Using a Samsung Galaxy phone can make me feel like I'm on a treasure hunt. There are so many hidden features that it can be somewhat overwhelming finding the ones that will truly enrich your experience, versus the ones you should leave in the sand. Consider this guide your treasure map. Most important, I'll show you how to use the features that will save you time and help you get the most out of your device, whether you own a Galaxy S4 or S5, a Galaxy Mega or mini, or a Note 3.
From customizing those Quick Settings and using your phone as a TV remote, to making certain pictures private, these are the 10 tips every Samsung phone owner should know.
One of the things I love about Samsung phones is Quick Settings, which lets you toggle everything from Wi-Fi and Airplane mode to Screen Saver and Multi Window. But you can do more than that. Say you want to change the Wi-Fi network you're connecting to. Just press and hold the Wi-Fi button in the Quick Settings drop-down menu and you'll be brought right to the Wi-Fi settingns menu. Same thing goes for Bluetooth and other settings.
Samsung has been guilty of throwing lots of gimmicky stuff at the wall (see Smart Scroll and Smart Pause), but Multi Window is an underrated and underappreciated feature. With this function turned on, you can run two apps on the screen simultaneously, giving you serious multitasking power. Plus, you can move content from one window into another. To get started, make sure Multi Window is turned on in the Quick Settings Menu. Then swipe the tab on the left edge of your screen to the right. Now drag app icons from the tray that appears in the top and bottom windows. Now you can attach a photo to an outgoing email just by dragging and dropping it, or browse the Web while you check your texts.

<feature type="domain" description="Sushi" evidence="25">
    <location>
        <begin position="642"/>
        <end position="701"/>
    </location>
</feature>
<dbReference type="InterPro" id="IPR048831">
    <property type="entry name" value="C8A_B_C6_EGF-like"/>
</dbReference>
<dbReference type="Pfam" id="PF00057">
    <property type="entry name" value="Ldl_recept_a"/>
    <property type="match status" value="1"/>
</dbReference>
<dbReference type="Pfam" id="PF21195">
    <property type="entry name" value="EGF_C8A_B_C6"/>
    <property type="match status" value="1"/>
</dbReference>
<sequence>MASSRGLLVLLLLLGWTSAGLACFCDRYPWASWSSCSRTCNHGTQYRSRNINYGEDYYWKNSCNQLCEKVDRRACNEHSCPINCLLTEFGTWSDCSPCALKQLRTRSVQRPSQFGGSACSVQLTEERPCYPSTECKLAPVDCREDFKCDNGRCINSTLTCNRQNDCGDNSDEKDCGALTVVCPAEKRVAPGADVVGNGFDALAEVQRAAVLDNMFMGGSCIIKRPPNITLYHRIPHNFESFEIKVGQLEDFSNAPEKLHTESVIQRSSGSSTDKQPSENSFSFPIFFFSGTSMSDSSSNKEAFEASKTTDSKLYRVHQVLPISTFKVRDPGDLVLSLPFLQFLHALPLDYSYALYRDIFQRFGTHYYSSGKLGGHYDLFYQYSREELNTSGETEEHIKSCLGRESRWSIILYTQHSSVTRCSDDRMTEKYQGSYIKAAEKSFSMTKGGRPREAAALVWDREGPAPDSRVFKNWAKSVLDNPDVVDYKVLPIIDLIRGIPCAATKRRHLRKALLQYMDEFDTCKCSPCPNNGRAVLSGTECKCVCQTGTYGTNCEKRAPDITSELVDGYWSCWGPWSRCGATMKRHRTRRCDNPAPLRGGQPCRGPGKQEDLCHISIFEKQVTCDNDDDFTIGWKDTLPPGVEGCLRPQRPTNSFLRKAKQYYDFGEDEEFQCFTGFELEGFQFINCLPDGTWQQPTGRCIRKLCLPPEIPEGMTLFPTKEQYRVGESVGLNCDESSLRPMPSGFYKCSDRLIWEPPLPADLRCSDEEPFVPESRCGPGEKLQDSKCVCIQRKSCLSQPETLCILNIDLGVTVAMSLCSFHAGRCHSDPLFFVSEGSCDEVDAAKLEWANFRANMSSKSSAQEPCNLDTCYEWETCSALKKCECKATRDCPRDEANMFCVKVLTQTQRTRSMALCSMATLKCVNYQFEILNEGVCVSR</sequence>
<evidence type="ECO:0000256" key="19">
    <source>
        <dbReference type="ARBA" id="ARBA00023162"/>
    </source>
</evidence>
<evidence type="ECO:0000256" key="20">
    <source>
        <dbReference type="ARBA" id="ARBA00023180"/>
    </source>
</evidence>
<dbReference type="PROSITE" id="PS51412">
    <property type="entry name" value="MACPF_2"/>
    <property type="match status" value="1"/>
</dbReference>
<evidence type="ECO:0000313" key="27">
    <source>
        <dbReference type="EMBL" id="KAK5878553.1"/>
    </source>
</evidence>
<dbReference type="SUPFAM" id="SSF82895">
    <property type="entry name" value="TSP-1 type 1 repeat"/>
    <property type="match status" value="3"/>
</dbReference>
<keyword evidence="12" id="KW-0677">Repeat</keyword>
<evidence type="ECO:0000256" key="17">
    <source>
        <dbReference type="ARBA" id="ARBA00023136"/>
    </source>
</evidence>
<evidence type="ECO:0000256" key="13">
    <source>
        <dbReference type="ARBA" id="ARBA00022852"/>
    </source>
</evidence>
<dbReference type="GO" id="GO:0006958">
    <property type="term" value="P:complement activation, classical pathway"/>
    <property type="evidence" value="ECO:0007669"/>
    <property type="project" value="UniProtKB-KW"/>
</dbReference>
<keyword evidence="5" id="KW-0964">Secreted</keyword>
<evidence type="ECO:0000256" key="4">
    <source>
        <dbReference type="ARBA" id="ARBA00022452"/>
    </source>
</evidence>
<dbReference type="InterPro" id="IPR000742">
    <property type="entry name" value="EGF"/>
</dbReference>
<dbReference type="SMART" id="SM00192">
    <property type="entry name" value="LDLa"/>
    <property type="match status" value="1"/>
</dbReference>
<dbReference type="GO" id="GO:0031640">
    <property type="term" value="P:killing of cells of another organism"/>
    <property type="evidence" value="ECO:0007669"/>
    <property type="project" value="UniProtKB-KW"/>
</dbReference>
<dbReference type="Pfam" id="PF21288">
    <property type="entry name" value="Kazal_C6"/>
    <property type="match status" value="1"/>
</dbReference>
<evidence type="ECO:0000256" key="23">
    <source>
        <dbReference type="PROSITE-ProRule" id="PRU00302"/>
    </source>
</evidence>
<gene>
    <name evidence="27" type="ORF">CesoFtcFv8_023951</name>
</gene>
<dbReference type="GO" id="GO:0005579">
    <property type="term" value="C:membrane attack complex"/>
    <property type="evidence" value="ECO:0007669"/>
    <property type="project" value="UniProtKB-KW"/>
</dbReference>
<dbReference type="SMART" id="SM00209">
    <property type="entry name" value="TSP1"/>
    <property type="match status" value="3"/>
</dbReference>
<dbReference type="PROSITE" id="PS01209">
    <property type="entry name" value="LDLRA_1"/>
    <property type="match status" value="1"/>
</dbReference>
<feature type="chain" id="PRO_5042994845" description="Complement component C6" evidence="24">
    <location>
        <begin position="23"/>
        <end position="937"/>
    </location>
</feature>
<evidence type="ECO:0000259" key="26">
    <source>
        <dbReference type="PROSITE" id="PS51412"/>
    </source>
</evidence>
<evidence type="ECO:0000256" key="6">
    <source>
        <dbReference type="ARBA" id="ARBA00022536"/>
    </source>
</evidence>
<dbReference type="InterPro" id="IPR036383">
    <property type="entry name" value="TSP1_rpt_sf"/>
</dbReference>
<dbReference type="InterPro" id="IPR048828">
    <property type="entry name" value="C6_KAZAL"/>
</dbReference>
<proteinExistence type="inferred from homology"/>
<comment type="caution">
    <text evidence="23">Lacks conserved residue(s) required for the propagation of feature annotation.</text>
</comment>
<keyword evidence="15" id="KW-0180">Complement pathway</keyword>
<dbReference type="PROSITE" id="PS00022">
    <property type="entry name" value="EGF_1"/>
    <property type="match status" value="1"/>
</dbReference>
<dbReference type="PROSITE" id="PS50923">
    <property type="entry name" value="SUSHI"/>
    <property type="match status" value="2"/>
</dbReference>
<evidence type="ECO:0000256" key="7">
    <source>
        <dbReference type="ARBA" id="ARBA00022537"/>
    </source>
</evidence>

Not a fan of waiting? Disabling the home button shortcut for Samsung's voice assistant, S Voice, will speed things up. You'll notice much less of a delay when exiting apps. That's because your Galaxy Phone is waiting for you to tap the home button twice to turn the feature on--every single time you press it. To add more time back to your life, double tap the home button to active S Voice, then touch the three dots in the upper right corner and tap settings. After that, all you need to do is uncheck the box that says, "Open via the home key."
The whole point of Samsung's Quick Settings menu is to save you time, so it's in your best interest to take a little bit of time to customize it to your liking. Travel a lot? Then you'll want the Airplane mode button front and center. Want to save every last bit of juice? Then you'll want to prioritize Power saving mode or (if you own a Galaxy S5 or newer phone) Ulta power saving mode. I personally prefer S Finder, which helps you find apps, file email and perform other things on your device. To make the S5 more your own, swipe down from the top of the screen, then tap the grid button in the top right corner. Next, you'll tap the pencil button (edit). From there, you'll be able to drag and drop shortcut buttons to whichever position you like.
Maybe you're a new Galaxy phone user trying to remember what button does what. Or you just hate peek-a-boo. Whatever the reason, there are a lot of people who don't like that the keys beneath Samsung's display automatically turn off after a few seconds. If you'd prefer that these keys always be backlit when the screen is on, it's easy to do something about it.